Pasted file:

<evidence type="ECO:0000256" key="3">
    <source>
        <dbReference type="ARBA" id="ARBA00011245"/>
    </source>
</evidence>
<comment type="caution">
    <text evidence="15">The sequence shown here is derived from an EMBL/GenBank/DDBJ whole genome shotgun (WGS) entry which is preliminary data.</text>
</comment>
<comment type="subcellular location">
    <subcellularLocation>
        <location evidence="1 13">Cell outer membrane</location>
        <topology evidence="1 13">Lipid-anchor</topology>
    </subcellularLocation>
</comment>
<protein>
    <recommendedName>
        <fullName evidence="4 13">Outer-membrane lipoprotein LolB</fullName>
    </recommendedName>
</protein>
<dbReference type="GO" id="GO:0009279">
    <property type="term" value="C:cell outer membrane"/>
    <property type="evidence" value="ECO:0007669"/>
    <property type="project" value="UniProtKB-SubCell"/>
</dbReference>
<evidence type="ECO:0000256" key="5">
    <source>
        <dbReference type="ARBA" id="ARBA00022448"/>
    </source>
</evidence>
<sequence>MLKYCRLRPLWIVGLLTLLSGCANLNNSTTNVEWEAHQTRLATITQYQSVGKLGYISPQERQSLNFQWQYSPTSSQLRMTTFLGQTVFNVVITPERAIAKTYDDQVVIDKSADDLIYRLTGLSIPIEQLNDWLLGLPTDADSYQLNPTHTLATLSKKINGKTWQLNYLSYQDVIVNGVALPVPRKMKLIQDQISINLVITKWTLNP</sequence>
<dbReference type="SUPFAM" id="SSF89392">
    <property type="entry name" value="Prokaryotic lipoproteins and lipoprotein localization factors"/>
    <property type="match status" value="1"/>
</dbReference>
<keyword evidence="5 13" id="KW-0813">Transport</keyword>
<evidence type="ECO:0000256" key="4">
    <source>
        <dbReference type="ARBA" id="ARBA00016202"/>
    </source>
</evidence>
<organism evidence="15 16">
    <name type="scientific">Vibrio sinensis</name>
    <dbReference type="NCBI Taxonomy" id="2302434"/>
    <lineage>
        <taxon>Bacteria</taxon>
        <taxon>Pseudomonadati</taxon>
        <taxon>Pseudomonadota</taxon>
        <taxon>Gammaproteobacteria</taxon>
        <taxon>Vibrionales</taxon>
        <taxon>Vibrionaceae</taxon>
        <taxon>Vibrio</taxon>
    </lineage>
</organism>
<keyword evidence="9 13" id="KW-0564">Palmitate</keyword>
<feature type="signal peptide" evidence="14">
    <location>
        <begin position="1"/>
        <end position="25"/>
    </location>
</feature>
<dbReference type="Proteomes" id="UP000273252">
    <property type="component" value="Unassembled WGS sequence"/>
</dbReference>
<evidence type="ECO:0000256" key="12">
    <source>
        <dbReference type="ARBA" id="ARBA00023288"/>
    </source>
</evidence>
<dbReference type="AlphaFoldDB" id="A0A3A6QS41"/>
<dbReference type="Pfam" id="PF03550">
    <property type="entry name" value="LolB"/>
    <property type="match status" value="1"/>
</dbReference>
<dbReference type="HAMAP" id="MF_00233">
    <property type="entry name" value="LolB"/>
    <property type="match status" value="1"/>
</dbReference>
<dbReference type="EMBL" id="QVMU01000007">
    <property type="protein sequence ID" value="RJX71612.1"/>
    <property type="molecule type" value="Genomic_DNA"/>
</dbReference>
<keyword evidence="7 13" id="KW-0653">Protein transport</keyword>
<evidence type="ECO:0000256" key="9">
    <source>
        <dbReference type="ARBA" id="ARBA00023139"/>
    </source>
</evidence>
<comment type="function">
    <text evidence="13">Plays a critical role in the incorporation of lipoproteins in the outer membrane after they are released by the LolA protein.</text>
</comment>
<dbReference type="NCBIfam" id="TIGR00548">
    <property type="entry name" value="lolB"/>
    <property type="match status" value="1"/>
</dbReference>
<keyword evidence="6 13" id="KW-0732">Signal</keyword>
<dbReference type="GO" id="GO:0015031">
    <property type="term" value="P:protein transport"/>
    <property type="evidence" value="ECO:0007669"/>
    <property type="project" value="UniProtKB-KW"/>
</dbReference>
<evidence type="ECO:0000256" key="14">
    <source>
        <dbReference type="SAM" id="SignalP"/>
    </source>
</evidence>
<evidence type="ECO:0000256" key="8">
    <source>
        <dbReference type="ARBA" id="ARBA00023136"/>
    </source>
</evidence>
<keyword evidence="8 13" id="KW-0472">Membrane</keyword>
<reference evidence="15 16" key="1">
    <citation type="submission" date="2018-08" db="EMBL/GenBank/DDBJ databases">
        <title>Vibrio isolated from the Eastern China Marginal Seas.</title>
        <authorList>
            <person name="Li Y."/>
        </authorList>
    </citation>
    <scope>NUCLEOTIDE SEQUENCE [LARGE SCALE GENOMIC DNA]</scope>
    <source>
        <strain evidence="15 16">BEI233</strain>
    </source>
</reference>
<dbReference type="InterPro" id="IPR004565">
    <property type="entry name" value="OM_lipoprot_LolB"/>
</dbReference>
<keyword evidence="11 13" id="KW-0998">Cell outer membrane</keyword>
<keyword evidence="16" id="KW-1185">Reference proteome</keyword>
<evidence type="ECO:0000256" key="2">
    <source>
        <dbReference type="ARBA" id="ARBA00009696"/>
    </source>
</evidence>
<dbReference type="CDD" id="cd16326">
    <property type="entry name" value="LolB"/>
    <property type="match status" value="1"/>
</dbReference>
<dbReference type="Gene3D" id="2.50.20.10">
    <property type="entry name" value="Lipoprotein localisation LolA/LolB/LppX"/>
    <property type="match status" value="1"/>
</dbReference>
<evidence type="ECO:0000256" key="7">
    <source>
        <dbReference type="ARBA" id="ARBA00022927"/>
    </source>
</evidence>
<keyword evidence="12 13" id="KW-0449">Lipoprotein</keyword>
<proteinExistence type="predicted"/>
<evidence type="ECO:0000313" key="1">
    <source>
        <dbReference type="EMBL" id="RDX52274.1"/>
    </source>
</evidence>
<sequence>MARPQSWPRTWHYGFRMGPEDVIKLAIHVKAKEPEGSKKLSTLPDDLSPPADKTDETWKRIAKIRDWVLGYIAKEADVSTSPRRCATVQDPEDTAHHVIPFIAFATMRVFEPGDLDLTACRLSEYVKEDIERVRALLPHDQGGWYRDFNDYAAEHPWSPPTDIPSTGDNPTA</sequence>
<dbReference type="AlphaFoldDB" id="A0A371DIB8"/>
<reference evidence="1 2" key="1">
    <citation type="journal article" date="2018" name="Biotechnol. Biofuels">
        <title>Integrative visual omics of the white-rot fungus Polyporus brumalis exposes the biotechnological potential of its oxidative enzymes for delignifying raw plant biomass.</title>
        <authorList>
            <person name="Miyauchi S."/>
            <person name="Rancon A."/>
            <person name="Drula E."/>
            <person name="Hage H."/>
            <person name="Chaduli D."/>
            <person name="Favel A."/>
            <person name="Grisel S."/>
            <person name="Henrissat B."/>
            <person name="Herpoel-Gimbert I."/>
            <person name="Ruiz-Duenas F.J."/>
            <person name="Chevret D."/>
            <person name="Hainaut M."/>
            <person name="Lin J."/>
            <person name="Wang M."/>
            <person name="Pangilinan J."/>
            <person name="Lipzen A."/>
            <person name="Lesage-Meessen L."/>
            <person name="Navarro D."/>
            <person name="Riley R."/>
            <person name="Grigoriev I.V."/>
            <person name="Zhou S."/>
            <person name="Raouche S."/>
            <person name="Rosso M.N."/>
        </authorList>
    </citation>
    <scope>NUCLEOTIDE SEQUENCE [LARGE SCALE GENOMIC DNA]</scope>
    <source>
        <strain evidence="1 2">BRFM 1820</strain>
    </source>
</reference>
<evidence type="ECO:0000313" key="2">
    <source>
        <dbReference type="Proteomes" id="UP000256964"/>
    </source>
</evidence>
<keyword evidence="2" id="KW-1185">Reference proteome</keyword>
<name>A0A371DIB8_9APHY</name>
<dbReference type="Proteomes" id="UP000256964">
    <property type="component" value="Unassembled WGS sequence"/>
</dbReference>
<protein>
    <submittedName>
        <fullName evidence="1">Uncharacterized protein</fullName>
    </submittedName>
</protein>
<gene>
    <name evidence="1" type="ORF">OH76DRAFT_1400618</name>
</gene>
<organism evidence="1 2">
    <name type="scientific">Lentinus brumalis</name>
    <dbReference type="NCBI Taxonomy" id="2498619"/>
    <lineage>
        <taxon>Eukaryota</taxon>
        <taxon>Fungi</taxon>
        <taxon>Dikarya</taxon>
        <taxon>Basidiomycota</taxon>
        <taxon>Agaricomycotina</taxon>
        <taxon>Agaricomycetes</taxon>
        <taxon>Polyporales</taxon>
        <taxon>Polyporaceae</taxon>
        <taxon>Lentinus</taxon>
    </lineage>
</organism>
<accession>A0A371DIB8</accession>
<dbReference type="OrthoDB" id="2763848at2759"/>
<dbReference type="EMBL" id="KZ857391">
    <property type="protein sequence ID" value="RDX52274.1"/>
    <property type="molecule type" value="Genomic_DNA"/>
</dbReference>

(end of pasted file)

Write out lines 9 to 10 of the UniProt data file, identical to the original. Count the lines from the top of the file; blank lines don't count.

<comment type="subcellular location">
    <subcellularLocation>